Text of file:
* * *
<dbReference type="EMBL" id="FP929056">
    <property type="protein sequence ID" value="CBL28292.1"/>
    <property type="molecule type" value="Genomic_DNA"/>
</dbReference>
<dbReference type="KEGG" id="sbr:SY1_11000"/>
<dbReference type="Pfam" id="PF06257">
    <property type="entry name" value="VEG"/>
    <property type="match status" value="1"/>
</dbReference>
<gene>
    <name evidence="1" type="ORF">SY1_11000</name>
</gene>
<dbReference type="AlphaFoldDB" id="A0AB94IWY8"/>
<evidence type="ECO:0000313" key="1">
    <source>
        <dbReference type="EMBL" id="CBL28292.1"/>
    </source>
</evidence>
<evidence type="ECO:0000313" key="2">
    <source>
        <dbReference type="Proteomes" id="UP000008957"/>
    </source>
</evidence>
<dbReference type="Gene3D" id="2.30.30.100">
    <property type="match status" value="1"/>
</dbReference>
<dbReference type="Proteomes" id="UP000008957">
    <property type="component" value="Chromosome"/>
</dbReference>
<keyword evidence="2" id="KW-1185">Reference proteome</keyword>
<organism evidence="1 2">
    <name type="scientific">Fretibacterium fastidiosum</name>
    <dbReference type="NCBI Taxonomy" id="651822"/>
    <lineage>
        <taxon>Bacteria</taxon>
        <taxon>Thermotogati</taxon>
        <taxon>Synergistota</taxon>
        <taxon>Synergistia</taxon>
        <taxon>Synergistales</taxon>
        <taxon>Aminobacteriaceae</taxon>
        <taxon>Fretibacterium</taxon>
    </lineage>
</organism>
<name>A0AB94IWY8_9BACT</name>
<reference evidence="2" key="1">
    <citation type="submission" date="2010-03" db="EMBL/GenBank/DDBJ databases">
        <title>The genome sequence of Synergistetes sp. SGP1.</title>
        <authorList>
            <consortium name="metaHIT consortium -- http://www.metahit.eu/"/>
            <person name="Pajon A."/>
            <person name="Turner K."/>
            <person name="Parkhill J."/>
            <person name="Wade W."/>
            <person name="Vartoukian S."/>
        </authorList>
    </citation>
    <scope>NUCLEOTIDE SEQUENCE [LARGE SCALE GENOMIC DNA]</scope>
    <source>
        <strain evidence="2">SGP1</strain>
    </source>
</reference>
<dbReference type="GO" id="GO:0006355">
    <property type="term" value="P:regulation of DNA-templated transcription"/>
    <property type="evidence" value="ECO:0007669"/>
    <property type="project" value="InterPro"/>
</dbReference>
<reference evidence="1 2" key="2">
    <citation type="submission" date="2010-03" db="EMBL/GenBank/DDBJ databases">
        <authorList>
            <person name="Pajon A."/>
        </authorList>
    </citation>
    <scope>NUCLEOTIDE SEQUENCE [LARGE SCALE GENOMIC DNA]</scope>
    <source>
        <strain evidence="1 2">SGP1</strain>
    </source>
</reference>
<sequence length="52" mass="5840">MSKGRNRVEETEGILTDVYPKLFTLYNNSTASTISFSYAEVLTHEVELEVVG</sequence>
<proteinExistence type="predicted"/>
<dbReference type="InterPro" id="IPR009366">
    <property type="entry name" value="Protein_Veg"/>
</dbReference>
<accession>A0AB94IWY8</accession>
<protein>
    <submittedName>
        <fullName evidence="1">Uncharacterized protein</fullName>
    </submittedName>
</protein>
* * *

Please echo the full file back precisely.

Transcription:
<dbReference type="EMBL" id="FP929056">
    <property type="protein sequence ID" value="CBL28292.1"/>
    <property type="molecule type" value="Genomic_DNA"/>
</dbReference>
<dbReference type="KEGG" id="sbr:SY1_11000"/>
<dbReference type="Pfam" id="PF06257">
    <property type="entry name" value="VEG"/>
    <property type="match status" value="1"/>
</dbReference>
<gene>
    <name evidence="1" type="ORF">SY1_11000</name>
</gene>
<dbReference type="AlphaFoldDB" id="A0AB94IWY8"/>
<evidence type="ECO:0000313" key="1">
    <source>
        <dbReference type="EMBL" id="CBL28292.1"/>
    </source>
</evidence>
<evidence type="ECO:0000313" key="2">
    <source>
        <dbReference type="Proteomes" id="UP000008957"/>
    </source>
</evidence>
<dbReference type="Gene3D" id="2.30.30.100">
    <property type="match status" value="1"/>
</dbReference>
<dbReference type="Proteomes" id="UP000008957">
    <property type="component" value="Chromosome"/>
</dbReference>
<keyword evidence="2" id="KW-1185">Reference proteome</keyword>
<organism evidence="1 2">
    <name type="scientific">Fretibacterium fastidiosum</name>
    <dbReference type="NCBI Taxonomy" id="651822"/>
    <lineage>
        <taxon>Bacteria</taxon>
        <taxon>Thermotogati</taxon>
        <taxon>Synergistota</taxon>
        <taxon>Synergistia</taxon>
        <taxon>Synergistales</taxon>
        <taxon>Aminobacteriaceae</taxon>
        <taxon>Fretibacterium</taxon>
    </lineage>
</organism>
<name>A0AB94IWY8_9BACT</name>
<reference evidence="2" key="1">
    <citation type="submission" date="2010-03" db="EMBL/GenBank/DDBJ databases">
        <title>The genome sequence of Synergistetes sp. SGP1.</title>
        <authorList>
            <consortium name="metaHIT consortium -- http://www.metahit.eu/"/>
            <person name="Pajon A."/>
            <person name="Turner K."/>
            <person name="Parkhill J."/>
            <person name="Wade W."/>
            <person name="Vartoukian S."/>
        </authorList>
    </citation>
    <scope>NUCLEOTIDE SEQUENCE [LARGE SCALE GENOMIC DNA]</scope>
    <source>
        <strain evidence="2">SGP1</strain>
    </source>
</reference>
<dbReference type="GO" id="GO:0006355">
    <property type="term" value="P:regulation of DNA-templated transcription"/>
    <property type="evidence" value="ECO:0007669"/>
    <property type="project" value="InterPro"/>
</dbReference>
<reference evidence="1 2" key="2">
    <citation type="submission" date="2010-03" db="EMBL/GenBank/DDBJ databases">
        <authorList>
            <person name="Pajon A."/>
        </authorList>
    </citation>
    <scope>NUCLEOTIDE SEQUENCE [LARGE SCALE GENOMIC DNA]</scope>
    <source>
        <strain evidence="1 2">SGP1</strain>
    </source>
</reference>
<sequence length="52" mass="5840">MSKGRNRVEETEGILTDVYPKLFTLYNNSTASTISFSYAEVLTHEVELEVVG</sequence>
<proteinExistence type="predicted"/>
<dbReference type="InterPro" id="IPR009366">
    <property type="entry name" value="Protein_Veg"/>
</dbReference>
<accession>A0AB94IWY8</accession>
<protein>
    <submittedName>
        <fullName evidence="1">Uncharacterized protein</fullName>
    </submittedName>
</protein>